The so-called “debt brake” is a rule enshrined in the constitution which forbids the government from borrowing more than 0.35 percent of gross domestic product (GDP) in a year.

READ ALSO: Merkel admits Easter coronavirus shutdown plan her ‘mistake alone’

Germany smashed the taboo in 2020 and 2021 as it scrambled to shield businesses and workers from the economic hit of the coronavirus.

The state has already paid out more than 114 billion euros of financial support to businesses since the beginning of the pandemic in the form of guaranteed loans, direct aid and shorter-hours work schemes.

Yet according to a report published by the German Economic Institute on Wednesday, the crisis has still cost the German economy 250 billion euros so far.

Extended restrictions

Hopes of a recovery this year have been dashed with entire sectors of the economy idled for months and the government revising down its 2021 growth forecast to three percent in January.

As a third wave of the pandemic tears through Europe, Germany extended shutdown measures by another several weeks at a marathon meeting between Merkel and state premiers on Monday.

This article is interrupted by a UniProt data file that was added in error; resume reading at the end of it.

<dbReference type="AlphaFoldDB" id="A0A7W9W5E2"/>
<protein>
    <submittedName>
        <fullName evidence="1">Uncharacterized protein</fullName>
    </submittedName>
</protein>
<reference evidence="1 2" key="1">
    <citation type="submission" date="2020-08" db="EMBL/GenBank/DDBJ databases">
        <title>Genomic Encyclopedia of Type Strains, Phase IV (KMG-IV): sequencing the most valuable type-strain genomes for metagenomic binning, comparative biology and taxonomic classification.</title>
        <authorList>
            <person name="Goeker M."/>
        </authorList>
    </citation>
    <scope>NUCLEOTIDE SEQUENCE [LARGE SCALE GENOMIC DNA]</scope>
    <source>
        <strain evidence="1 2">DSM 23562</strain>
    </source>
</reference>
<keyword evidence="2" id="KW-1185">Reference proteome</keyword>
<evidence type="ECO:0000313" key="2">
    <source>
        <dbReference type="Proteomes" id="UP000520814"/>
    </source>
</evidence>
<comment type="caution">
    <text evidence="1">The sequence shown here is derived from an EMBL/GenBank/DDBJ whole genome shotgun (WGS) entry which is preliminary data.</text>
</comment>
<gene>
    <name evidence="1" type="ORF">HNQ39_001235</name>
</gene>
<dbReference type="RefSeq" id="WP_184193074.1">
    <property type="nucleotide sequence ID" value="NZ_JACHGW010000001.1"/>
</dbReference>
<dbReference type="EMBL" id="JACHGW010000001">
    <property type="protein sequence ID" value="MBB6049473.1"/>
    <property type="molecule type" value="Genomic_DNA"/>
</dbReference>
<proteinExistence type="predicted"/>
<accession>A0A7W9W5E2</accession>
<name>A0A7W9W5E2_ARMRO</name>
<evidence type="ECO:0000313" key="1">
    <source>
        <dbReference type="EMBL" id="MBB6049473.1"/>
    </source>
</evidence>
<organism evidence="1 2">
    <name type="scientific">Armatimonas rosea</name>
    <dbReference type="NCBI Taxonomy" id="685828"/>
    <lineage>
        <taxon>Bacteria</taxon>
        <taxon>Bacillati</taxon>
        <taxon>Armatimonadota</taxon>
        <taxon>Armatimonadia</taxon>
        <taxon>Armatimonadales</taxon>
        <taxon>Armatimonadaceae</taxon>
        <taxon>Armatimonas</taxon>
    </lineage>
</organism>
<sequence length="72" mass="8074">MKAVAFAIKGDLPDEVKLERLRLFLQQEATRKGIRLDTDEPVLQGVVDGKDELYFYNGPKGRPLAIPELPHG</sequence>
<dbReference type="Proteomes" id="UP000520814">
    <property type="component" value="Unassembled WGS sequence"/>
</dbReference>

Though plans for a strict five-day lockdown over Easter were scrapped Wednesday, businesses such as non-essential shops, leisure facilities and cultural venues will still remain largely closed until at least April 18.

In a report published Monday, the Bundesbank central bank predicted that restrictions would see economic output “contract markedly” in the first quarter of 2021.

The measures have also been met with growing frustration from business organisations, with the German Commerce Association warning that 120,000 shops could be forced to close if the measures continue to drag on.

The issue of taking on new debt, meanwhile, has also sparked heated political debate ahead of a September general election.

In January, Merkel’s chief of staff Helge Braun caused a major ruckus within his own CDU party when he suggested that the rule on fiscal discipline should be lifted for several years to come.

SEE ALSO: ‘We have finances well under control’: Germany takes on less debt than expected in 2020